“Leisure travel is getting close to being back. Not fully back, of course,” Schultz said, “but business travel is the one that’s lagging behind right now in terms of recovery right now to pre-pandemic levels.”

Numbers recorded at Spokane International Airport have indeed dipped since peaking in July, with some airlines also attributing the decline to a surge of the coronavirus delta variant. The total traffic recorded by major airlines at Spokane airport was just more than 290,000 passengers in September, down from about 361,000 a month before.

Representatives for Alaska, American, Southwest and United could not provide demographics or other detailed passenger data specific to Spokane. Spokane International Airport officials deferred comment to the airlines for that information.

Delta representatives did not return requests for comment.

Airport budgets for new normal

The Transportation Security Administration is preparing for a Thanksgiving travel season that’s more in line with 2019 levels, according to the Associated Press.

That year a record 26 million passengers and crew passed through U.S. airport screening in the 11-day period around Thanksgiving.

Earlier this month, Spokane International Airport reopened the airport’s economy and C Concourse parking lots, as well as the shuttle bus service, after shutting them down last year to save money.

The move reflects a closer return to normalcy for airport administrators, who took the increased traffic into account as they formulated the airport’s 2022 budget.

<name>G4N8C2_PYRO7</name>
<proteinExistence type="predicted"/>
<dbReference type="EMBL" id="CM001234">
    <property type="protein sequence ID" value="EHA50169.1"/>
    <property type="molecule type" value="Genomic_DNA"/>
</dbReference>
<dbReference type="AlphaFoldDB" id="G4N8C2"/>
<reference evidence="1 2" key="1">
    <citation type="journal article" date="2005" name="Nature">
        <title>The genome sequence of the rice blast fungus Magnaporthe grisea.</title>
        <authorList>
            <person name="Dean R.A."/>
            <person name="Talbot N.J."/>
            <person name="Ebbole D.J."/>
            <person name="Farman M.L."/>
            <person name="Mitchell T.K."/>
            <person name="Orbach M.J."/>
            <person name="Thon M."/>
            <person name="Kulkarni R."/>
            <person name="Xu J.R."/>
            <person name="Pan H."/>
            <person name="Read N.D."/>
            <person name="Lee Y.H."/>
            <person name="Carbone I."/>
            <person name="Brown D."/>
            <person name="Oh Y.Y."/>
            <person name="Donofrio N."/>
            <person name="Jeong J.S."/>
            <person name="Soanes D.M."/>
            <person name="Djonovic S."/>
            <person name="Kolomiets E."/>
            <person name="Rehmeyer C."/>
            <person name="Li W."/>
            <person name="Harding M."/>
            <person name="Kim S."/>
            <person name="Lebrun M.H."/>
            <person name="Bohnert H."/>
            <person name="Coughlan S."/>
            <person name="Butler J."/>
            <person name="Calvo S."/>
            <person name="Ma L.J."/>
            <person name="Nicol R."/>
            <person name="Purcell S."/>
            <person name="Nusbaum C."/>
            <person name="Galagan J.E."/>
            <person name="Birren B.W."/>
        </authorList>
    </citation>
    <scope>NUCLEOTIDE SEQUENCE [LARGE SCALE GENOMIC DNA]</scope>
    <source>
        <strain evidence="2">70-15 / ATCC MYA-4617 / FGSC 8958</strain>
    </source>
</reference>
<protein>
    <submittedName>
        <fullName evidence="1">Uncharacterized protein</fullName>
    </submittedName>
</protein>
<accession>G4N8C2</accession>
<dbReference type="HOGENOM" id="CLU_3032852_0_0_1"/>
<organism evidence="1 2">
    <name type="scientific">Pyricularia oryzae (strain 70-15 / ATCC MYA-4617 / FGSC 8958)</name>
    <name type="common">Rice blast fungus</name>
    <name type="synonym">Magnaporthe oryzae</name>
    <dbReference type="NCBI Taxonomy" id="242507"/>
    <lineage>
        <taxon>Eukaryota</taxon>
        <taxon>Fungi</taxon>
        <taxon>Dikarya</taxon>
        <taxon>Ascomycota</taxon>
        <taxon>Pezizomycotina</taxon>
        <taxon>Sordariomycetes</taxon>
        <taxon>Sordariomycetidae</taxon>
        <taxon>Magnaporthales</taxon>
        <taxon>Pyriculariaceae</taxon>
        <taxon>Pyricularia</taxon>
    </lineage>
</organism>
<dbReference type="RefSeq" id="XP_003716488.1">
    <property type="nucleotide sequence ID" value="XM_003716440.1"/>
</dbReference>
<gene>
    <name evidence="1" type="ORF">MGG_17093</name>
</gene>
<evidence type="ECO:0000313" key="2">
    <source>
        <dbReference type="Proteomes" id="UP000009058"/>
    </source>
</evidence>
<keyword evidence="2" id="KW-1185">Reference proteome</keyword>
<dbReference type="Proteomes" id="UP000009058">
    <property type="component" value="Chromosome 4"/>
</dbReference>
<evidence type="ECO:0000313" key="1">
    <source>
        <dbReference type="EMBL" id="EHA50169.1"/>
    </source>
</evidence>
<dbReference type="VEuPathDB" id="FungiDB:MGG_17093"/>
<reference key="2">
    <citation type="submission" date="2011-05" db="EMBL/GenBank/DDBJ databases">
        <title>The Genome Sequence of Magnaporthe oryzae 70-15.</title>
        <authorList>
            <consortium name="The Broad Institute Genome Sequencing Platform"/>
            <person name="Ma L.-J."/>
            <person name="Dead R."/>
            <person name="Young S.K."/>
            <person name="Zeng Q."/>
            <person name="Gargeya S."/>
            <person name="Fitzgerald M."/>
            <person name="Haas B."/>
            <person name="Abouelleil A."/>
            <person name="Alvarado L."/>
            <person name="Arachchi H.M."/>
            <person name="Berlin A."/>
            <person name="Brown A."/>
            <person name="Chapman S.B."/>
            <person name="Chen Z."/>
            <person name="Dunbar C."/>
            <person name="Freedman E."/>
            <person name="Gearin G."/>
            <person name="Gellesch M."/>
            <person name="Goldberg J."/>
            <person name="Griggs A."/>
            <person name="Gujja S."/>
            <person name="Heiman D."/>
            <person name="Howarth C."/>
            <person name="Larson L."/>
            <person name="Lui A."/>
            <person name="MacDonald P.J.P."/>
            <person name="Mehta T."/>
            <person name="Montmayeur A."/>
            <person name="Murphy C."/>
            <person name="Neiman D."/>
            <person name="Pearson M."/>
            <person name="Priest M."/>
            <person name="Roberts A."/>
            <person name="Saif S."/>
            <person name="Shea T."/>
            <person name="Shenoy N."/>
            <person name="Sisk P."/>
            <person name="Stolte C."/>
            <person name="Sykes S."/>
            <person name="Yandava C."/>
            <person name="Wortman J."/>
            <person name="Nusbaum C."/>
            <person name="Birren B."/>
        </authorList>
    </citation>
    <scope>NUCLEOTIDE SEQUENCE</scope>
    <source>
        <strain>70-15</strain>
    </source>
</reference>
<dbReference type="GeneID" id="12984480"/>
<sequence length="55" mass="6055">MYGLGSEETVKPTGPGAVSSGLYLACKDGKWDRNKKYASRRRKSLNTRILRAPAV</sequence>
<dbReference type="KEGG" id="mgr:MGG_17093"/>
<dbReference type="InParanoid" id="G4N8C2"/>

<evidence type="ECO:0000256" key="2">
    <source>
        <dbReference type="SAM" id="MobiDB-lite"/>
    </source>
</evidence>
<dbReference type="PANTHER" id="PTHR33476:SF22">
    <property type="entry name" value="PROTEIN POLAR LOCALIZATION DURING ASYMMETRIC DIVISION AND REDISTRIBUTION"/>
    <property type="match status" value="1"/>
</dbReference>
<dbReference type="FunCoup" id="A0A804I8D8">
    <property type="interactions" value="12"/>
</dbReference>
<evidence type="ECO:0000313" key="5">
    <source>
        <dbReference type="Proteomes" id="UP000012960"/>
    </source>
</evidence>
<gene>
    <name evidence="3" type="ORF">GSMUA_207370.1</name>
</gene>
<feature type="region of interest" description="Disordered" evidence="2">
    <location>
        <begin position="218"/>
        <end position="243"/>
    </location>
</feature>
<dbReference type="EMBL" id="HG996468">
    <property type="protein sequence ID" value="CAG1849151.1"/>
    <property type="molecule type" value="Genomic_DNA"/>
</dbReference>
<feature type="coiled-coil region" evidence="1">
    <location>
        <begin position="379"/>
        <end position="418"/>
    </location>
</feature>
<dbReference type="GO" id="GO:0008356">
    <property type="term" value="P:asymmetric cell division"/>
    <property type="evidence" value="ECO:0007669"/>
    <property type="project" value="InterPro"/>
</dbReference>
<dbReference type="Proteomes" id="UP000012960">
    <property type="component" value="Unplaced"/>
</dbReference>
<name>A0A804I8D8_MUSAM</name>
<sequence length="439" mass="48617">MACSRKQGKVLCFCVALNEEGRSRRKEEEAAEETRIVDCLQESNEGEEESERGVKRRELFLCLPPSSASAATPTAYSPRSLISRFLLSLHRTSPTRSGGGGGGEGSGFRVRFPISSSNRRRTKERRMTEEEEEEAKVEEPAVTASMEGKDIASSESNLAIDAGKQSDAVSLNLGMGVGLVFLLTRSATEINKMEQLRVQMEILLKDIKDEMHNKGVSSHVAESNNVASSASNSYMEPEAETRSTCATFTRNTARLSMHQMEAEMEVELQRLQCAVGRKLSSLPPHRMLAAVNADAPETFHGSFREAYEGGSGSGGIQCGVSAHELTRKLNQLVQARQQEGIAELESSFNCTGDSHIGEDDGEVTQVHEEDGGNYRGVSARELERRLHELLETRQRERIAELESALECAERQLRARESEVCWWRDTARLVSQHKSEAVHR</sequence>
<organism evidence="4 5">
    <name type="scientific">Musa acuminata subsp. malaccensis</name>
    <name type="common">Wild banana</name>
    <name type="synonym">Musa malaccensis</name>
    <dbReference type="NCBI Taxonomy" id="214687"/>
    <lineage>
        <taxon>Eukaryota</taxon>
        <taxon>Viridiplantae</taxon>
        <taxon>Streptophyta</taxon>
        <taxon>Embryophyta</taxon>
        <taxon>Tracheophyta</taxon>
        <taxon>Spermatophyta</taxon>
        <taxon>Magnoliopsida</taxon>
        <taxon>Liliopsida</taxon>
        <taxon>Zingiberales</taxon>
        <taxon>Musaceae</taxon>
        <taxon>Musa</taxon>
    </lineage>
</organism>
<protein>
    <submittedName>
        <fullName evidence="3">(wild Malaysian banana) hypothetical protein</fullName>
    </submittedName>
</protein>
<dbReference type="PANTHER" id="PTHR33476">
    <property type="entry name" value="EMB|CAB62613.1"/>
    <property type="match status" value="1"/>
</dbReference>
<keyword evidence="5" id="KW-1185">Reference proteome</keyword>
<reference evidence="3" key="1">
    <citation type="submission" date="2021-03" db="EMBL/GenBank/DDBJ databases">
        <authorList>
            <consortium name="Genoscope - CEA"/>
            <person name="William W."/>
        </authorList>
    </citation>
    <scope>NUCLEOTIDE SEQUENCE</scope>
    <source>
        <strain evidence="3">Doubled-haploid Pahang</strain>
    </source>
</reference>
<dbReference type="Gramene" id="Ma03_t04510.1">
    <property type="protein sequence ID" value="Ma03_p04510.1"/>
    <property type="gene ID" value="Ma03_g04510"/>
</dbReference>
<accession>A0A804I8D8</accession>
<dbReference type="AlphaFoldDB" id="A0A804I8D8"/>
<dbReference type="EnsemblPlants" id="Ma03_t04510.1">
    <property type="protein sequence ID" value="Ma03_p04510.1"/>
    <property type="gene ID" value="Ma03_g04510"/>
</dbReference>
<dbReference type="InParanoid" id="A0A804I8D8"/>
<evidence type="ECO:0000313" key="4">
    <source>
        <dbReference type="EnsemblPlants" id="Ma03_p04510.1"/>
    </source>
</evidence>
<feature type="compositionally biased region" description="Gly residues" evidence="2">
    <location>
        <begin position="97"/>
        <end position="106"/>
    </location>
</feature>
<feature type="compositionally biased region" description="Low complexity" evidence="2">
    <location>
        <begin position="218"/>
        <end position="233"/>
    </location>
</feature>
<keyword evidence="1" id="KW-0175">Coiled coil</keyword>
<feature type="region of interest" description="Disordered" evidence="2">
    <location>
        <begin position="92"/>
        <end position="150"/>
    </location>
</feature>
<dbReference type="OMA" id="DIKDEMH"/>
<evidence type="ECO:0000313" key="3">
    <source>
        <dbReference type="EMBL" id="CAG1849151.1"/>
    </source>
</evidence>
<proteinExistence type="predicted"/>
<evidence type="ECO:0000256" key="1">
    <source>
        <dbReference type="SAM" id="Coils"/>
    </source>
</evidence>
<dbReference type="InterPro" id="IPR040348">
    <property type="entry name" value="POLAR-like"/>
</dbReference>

In composing a spending plan, Schultz said administrators used 2019 figures, which have “become the new baseline for airports.”

The Spokane Airport Board voted Thursday to approve a proposed spending plan, which will go before the Spokane City Council and Spokane County commissioners for approval.

The plan includes an estimated $42.1 million in operating revenues against $32.3 million in expenses, up 12.1% and 16.4%, respectively, from 2021.

In crafting next year’s budget, airport officials considered revenue and expense projections for the current year. To date, revenues for 2021 are already 23.8% more than what administrators budgeted, while expenses are 11.6% under budget.

The airport’s income is bolstered by year-to-date rental car revenues that are 70.8% over what was budgeted.

Spokane International Airport CEO Larry Krauter said administrators are surprised by the “accelerated recovery” of local rental vehicle businesses. At the same time, Spokane’s location in relation to other popular travel destinations appears to help rental car companies amid the popularity of ride-hailing options, he said.

“If somebody’s flying in and they’re going into western Montana, or even Bonner County for that matter, they’re typically not going to be comfortable using a (ride-hailing company),” Krauter said.

“That rental car dynamic, I think, is something that is somewhat unique as a market strength for us, and we’re seeing that in the performance of rental car transactions.”

In light of the trends, Krauter said the airport is getting closer to pre-pandemic expectations with the 2022 budget.

“I think that we’ve put together a conservative budget, and that’s the best way for us to go into ’22,” he said. “We’re very comfortable with where we’re at on the forecasts that inform the ratemaking with the airlines, and we presented that to the airlines as part of the consultation process in the agreement. We do not anticipate any concerns.”